Skip to main content

Reaching talented people from all backgrounds

On 25 February we held the second employers’ masterclass series of the year, exploring how you can reach, attract and foster a diverse pool of talent.

Outreach is about attracting candidates who may not traditionally apply for roles within your organisation, yet could make a significant contribution in future. They may not have been to the ‘best schools’ or lack soft skills and confidence – but these could be the ‘bright stars’ of tomorrow. In seven leading law firms, employees educated at state schools were 75% more likely to feature in the top decile of performers than those educated at independent schools.

Hollie Crompton, Social Mobility Lead at PwC, walked us through their current initiatives – and they are rank first on the Social Mobility Foundation Employer Index, so their outreach programmes are ‘best in class’.

Rachael Saunders, Education and Policy Director at Speakers for Schools, discussed their work addressing social mobility through work experience and influential speakers. Their goal is to inspire young people and help them gain the skills to fulfil their ambitions.

The breakout sessions were chaired by an impressive panel of experts from the Institute of Chartered Accountants Speakers for SchoolsAssociation of Accounting TechniciansAspiring SolicitorsDepartment for OpportunitiesPwCPRIME and DWF (see below for full list of individuals).

A video recording of the session can be found below. You can also download the Outreach Masterclass Afterpack, which includes the presentations and an employer checklist to help you refine your ideas.

The pandemic has presented some unique challenges for employers and candidates alike, but also new opportunities, such as widening access in social mobility ‘cold spots’. PwC delivers schools outreach and work experience programmes for disadvantaged young people – supporting them in gaining the connections, knowledge and confidence to pursue their chosen careers. To keep these programmes running during lockdown, PwC adapted them so they could be delivered virtually, and made them available to schools nationwide.

To support home schooling, PwC also provided guidance for parents and carers on how to use its online employability skills toolkit. This was originally designed to be delivered as lessons by career leaders and teachers, but during lockdown PwC made their ‘Tech We Can’ lessons available to parents, carers and students at home. Topics include technology, work-readiness, financial literacy and well-being; in addition to guidance and support on the recruitment process.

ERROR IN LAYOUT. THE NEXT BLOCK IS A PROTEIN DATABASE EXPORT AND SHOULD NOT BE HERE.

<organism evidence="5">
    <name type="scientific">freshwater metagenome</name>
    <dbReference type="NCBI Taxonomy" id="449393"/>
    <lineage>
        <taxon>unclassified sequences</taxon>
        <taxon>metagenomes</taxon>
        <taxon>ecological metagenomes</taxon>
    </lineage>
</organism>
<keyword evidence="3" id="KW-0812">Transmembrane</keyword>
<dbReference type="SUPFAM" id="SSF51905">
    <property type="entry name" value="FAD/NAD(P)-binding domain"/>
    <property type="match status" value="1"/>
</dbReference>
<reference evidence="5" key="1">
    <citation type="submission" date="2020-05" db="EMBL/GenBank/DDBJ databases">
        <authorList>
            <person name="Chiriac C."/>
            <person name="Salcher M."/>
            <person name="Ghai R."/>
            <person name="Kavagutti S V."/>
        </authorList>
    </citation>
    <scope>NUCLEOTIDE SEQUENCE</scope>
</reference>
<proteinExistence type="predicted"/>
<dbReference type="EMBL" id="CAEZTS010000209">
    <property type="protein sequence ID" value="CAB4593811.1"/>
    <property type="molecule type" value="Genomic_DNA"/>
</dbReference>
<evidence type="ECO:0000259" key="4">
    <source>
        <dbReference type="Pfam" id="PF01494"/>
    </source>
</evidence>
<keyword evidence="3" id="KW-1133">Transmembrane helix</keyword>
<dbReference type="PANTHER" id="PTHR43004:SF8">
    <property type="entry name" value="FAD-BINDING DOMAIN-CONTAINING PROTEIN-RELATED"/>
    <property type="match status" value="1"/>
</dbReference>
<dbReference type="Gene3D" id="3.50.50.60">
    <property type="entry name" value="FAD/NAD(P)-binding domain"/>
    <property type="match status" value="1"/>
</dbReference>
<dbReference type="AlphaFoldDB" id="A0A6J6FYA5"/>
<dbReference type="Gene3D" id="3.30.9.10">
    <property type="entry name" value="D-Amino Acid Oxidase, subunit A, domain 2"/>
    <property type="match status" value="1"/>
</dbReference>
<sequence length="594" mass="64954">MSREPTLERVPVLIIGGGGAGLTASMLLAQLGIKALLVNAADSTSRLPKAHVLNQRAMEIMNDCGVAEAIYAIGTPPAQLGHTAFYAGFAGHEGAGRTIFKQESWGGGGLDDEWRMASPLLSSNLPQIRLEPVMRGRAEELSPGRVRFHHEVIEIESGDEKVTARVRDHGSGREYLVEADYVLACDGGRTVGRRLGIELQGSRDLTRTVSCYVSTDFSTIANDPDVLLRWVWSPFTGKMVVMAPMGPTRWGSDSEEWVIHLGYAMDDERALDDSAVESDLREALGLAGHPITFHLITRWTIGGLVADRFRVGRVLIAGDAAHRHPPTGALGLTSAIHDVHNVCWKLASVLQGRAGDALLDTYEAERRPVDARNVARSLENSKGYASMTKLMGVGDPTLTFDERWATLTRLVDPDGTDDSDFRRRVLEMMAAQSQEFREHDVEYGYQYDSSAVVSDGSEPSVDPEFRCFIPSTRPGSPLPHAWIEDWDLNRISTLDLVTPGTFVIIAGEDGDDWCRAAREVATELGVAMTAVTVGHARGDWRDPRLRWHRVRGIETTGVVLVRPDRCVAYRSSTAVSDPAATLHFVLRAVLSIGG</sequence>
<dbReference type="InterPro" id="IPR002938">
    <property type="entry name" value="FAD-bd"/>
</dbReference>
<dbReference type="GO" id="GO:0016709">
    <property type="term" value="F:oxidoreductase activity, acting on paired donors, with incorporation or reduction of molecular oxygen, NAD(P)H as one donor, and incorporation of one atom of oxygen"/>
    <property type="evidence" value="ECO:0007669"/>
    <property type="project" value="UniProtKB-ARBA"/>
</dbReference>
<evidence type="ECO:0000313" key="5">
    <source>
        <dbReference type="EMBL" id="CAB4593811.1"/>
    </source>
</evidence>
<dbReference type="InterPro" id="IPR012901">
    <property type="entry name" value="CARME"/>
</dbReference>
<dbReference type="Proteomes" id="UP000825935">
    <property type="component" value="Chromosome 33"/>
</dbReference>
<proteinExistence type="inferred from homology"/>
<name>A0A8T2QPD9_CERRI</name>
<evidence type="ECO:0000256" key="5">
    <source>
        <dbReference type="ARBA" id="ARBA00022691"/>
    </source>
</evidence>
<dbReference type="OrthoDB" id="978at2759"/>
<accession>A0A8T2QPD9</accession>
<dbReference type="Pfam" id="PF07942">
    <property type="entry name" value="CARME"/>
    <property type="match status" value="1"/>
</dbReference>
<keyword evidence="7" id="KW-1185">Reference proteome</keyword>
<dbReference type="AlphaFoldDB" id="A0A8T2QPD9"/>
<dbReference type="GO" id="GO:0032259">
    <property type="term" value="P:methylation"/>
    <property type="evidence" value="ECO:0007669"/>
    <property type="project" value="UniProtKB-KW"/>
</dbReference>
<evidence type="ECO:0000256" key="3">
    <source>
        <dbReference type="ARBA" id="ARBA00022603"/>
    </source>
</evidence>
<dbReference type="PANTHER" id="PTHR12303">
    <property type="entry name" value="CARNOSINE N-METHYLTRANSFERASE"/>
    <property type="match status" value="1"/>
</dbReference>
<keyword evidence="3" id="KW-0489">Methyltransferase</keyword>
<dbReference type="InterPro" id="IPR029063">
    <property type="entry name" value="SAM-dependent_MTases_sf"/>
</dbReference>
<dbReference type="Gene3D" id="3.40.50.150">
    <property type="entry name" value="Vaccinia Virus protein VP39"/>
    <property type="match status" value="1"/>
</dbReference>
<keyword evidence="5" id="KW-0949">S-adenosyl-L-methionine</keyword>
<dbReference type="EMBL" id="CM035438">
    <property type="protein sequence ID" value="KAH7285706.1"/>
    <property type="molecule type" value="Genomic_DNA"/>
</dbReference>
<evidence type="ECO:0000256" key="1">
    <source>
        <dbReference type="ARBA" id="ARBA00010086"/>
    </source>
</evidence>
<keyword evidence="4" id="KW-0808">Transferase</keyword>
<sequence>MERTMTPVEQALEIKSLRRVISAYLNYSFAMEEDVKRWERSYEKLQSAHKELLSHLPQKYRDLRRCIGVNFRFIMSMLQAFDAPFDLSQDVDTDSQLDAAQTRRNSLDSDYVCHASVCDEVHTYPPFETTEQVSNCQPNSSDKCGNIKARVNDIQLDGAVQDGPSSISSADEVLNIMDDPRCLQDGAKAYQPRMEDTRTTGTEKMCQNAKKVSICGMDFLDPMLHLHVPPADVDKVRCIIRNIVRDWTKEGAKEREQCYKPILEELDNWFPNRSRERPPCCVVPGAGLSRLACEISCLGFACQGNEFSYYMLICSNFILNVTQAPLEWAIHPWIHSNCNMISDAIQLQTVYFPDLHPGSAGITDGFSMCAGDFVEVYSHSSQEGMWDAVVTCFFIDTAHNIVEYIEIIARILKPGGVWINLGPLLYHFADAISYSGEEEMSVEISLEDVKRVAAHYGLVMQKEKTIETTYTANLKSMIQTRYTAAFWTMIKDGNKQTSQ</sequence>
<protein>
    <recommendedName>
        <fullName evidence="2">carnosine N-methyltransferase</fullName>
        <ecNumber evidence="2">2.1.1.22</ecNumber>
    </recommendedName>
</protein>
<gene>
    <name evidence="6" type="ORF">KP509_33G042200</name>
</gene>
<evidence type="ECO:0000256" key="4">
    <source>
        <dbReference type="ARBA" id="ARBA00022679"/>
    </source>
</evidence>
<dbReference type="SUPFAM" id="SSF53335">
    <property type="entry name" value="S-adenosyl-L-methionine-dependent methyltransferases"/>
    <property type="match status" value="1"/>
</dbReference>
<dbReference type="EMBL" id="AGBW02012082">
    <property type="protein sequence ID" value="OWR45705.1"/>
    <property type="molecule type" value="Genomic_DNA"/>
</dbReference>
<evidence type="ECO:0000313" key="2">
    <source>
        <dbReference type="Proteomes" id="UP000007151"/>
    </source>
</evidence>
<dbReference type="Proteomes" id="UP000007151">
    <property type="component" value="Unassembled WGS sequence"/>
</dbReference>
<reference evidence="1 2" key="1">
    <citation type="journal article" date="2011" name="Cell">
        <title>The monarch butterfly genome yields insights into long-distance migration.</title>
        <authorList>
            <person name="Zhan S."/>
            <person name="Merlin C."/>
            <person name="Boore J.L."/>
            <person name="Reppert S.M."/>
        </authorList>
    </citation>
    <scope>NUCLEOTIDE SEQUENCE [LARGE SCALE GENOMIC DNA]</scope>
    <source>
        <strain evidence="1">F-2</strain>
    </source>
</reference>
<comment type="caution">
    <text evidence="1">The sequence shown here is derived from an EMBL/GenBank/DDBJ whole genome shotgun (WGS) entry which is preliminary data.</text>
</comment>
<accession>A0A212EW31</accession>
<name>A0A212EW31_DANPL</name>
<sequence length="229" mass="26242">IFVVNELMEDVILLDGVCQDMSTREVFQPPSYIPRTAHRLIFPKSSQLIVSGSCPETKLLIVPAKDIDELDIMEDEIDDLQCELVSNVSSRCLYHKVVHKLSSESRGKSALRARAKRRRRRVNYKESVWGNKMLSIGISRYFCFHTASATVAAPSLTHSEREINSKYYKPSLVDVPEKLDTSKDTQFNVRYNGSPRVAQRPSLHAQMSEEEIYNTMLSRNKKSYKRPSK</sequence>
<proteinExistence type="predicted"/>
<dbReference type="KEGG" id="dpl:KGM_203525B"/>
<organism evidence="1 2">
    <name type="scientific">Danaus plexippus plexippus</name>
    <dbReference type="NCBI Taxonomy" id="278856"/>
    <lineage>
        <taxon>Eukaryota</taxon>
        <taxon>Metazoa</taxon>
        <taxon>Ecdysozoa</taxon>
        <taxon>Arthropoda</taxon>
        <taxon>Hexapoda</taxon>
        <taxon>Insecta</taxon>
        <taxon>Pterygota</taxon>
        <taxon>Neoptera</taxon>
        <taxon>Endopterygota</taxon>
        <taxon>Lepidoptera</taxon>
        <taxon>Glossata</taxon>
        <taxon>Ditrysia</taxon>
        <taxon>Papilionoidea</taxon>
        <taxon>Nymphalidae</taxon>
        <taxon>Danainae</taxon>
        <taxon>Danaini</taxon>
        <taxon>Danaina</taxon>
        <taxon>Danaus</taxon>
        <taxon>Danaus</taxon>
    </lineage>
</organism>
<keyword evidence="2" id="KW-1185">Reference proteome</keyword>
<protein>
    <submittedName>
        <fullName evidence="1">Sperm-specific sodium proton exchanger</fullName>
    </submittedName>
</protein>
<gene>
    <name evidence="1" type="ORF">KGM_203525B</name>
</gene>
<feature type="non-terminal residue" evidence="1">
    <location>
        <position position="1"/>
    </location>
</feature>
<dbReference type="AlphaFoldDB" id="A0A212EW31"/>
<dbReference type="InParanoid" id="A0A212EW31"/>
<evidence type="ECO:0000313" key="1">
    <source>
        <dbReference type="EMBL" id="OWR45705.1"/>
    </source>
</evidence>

Speakers for Schools look to teachers to provide the expertise on what their pupils need. With a generous six-week lead-time, they are able to carefully plan, alongside teachers, to ensure young people are matched with the right employers. This enables both parties to get the most out of the experience. Their view is that these kinds of initiatives are most successful when partnership-driven and done in close collaboration with schools and FE colleges. Their programmes enable young people to experience different jobs through multiple work experience opportunities, so they get a real sense for the type of career they would like to pursue.

Outreach is also about actively challenging perceptions that candidates from under-represented backgrounds may hold about your business or industry.

One of the key ways you can do this is by appointing a senior leader to champion socio-economic diversity and by encouraging people from within your organisation to share their stories. This can be a great way to attract candidates from a similar background and make them feel welcome.

To reduce barriers for applicants who may not achieved the highest grades or who have less work experience in the form of unpaid internships, a number of companies are also embracing ‘contextual recruitment’. This looks at applicants’ academic and professional achievements in the context of their circumstances. It helps to spot applicants whose skills may be less visible but who have the ability and potential to succeed, even if they don’t have the grades. These fresh recruitment practices open up opportunities that would otherwise be missed, for both the candidate and employer.

“It is only too easy for employers to underestimate someone’s potential because of their background or circumstances. I know from personal experience how important it is that companies take a little extra time to give people from all walks of life the opportunity to prove their ability.”

Harvey Matthewson, Aviation Activity Officer at the Disabled Flying charity Aerobility.

People perform best when they feel valued, empowered and respected. So following on from outreach initiatives, it is important to consider what environment these candidates enter into. Once you have attracted the right candidates and ensured a fair recruitment process, you then need to ensure there is a welcoming and inclusive culture in which people can thrive. There is a clear benefit to organisations who choose to embrace this – companies in the top quartile for ethnic and cultural diversity are 33% more likely to outperform on profitability.

Our employers’ toolkit is packed with ideas how you can build a strong outreach programme or create a more inclusive culture. Each section includes tailored guidance, as well as videos that will give you our top tips on the key themes of Data, Hiring, Progression, Culture & Leadership, and Advocacy – enabling you to become a real change-maker in this space. You can watch the Outreach video below.

Thank you to the experts who chaired the break-out sessions of our Outreach masterclass: